Kiva Font Management

Kiva’s FontManager code originated in the Matplotlib code base. Until version 5.1.0 it was largely unchanged. From 5.1.0 forward, it has been refactored to emphasize that it’s an internal detail which should be avoided by 3rd party code.

This document aims to describe the structure of the code circa version 5.1.0.


Some Kiva backends don’t use the FontManager to resolve fonts but instead use internal methods. For example the QPainter backend uses Qt’s font management system to resolve font definitons.


The basic function of FontManager is to provide a findfont() method which can be called by the Font class to resolve a font name or font file location on the system where the code is running.

To accomplish this, it:

  1. Scans the file system for files with known font file extensions (.ttf, .ttc, .otf, .afm) [scan_system_fonts()]

  2. Examines all the font files identified in the first step and extracts their metadata using fonttools. [create_font_database()]

  3. The FontManager is then ready to be used. Font instances call findfont() on the global FontManager singleton as needed.

Because scanning a system for available fonts is quite an expensive operation, FontManager stores a pickled copy of its global singleton in a cache file. And because pickle is notoriously brittle, the font manager has a __version__ attribute must be incremented any time the attributes or their classes (FontEntry, FontDatabase, etc.) change. The FontManager singleton is loaded on-demand by the first call to default_font_manager().

Font Resolution

The findfont() method uses a somewhat complex process for finding the best match to a given font query.

  1. If a directory keyword argument was passed, only fonts whose files are children of directory will be checked. If none match, a default font is returned.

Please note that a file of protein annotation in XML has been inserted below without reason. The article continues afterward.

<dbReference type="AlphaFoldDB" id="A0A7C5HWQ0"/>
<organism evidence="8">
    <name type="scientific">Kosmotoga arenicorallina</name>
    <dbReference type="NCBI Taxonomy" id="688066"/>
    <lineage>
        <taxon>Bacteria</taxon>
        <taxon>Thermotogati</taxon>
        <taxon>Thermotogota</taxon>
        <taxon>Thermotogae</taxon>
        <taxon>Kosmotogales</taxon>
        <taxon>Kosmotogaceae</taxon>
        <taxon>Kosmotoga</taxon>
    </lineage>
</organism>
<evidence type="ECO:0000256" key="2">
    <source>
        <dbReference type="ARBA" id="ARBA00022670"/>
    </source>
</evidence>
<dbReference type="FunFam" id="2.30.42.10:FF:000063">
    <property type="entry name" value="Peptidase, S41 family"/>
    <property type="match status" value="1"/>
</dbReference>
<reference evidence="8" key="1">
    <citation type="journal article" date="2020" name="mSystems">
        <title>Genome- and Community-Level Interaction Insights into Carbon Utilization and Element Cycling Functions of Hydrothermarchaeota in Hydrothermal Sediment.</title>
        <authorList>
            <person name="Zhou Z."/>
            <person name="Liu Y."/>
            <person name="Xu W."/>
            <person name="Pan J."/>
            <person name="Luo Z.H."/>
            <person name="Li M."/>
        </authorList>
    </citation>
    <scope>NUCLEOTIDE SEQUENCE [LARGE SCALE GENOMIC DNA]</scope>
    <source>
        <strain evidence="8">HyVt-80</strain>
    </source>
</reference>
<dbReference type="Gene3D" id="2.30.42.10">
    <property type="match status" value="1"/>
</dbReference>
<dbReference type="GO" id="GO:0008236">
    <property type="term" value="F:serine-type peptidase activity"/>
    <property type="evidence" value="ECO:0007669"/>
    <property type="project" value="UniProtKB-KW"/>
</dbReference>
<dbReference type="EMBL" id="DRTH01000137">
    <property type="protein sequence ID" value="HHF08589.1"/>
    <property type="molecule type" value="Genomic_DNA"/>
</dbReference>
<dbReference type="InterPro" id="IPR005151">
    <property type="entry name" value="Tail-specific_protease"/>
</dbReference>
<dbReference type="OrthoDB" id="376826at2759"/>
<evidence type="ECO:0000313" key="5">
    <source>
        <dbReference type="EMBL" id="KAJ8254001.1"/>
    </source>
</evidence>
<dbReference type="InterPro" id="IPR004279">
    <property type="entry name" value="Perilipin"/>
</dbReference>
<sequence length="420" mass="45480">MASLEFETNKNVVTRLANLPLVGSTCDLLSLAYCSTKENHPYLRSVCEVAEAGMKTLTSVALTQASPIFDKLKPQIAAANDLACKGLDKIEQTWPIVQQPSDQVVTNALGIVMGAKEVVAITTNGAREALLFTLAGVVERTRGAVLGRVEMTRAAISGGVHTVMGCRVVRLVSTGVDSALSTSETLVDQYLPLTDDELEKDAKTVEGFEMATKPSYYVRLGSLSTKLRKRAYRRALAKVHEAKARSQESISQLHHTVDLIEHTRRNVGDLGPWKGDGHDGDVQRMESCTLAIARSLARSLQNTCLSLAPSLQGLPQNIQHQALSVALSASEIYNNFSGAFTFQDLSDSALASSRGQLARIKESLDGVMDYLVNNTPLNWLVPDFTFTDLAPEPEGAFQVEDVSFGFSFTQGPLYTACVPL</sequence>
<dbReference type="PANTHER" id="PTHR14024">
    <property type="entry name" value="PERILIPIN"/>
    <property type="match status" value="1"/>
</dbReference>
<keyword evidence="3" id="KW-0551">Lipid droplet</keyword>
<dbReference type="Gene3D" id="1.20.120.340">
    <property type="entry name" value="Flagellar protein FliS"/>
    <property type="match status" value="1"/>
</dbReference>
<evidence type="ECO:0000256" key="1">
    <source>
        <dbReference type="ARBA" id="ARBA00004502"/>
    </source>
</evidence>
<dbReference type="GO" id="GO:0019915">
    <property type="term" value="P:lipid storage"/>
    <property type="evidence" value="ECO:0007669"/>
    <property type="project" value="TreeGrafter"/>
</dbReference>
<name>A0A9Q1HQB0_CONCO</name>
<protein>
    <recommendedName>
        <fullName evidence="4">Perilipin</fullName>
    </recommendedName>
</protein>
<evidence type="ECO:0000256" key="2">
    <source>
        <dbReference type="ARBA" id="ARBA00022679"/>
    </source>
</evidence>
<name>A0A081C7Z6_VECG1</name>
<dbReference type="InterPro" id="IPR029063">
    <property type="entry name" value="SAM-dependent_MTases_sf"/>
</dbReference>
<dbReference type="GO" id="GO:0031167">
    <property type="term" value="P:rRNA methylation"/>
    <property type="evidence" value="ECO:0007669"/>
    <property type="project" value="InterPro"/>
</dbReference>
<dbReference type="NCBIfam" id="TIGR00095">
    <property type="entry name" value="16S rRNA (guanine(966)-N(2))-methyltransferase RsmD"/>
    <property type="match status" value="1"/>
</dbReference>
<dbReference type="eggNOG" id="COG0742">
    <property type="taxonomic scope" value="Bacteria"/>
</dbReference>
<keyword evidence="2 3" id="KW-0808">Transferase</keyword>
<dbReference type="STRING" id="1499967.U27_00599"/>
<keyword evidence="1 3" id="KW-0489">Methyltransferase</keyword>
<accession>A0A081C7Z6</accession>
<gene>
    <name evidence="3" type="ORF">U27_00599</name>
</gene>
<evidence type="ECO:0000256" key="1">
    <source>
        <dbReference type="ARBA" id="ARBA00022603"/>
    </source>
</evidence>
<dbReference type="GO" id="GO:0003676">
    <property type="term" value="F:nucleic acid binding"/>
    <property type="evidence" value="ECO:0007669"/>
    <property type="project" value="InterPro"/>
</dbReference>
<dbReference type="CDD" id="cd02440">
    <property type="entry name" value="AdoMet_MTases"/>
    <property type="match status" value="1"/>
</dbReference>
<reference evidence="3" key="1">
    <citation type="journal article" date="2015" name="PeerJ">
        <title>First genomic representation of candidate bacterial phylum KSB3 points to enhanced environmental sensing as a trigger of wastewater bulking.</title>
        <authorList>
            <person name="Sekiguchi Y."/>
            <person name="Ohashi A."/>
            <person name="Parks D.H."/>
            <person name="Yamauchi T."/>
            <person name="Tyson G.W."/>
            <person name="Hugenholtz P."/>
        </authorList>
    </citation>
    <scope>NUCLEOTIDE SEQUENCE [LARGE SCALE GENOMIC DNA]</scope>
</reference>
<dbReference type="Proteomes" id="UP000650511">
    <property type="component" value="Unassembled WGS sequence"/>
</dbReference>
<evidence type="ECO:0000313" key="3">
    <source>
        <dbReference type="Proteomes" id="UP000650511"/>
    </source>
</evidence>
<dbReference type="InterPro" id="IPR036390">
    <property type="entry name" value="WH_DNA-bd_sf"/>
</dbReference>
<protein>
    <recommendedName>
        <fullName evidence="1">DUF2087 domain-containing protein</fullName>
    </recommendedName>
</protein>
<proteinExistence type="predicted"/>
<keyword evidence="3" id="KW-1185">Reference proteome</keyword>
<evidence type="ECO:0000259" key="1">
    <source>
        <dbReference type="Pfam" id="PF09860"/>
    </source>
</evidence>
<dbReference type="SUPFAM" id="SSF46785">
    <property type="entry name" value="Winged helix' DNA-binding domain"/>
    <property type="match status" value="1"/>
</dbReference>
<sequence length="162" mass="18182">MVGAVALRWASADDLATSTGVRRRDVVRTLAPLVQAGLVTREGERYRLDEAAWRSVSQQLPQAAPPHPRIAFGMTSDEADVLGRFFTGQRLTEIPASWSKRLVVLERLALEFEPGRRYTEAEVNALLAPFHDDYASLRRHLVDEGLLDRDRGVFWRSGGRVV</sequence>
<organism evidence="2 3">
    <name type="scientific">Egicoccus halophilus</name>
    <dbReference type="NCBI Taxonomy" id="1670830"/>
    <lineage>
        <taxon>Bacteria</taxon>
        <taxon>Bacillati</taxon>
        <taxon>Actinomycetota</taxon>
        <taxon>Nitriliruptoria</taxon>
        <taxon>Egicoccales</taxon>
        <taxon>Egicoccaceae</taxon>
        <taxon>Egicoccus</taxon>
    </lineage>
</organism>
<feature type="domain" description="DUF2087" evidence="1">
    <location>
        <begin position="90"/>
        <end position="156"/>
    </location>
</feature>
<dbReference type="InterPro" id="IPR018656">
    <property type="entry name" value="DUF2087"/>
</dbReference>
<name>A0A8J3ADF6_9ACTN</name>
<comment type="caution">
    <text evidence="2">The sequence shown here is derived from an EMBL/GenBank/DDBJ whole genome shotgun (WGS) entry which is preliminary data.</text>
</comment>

2. If a directory is not specified, the search is first narrowed by the font family (or families) designated by the query. This is possible because the match scoring algorithm gives very bad scores to fonts whose family does not match the query.

  3. A score is computed for each font using the scoring functions [score_family(), score_size(), score_stretch(), score_style(), score_variant(), and score_weight()]

  4. If the score meets a certain threshold, the matching font is returned. Otherwise a default is returned.

  5. If the query was successful, it is added to a local query cache which will avoid the scoring process if a matching query is later performed again.

Adding Custom Fonts

Because font resolution relies heavily on the system that the code is running on, font matching may not always result in a good match for the desired font. Kiva ships with a fallback font in case no matching font can be found (this frequently happens on headless servers with no GUI libraries installed). However developers may want to ensure that the fonts that they want are always available by including the font files in the resources that are packaged with their application.

Kiva provides add_application_fonts() as a mechanism to register additional fonts with the application font resolution system. This function should be called early in the application start-up process with a list of paths of font files to add to the system. These fonts will also be added to the Qt and/or Wx font databases as well, as appropriate.

Typical usage might look something like the following:

from importlib.resources import files
from kiva.fonttools.api import add_application_fonts

font_file_1 = files(my_package.resources) / "my_font_1.ttf"
font_file_2 = files(my_package.resources) / "my_font_2.ttf"

add_application_fonts([font_file_1, font_file_2])


The font files need to be actual files on the filesystem, they can’t be stored in zip files.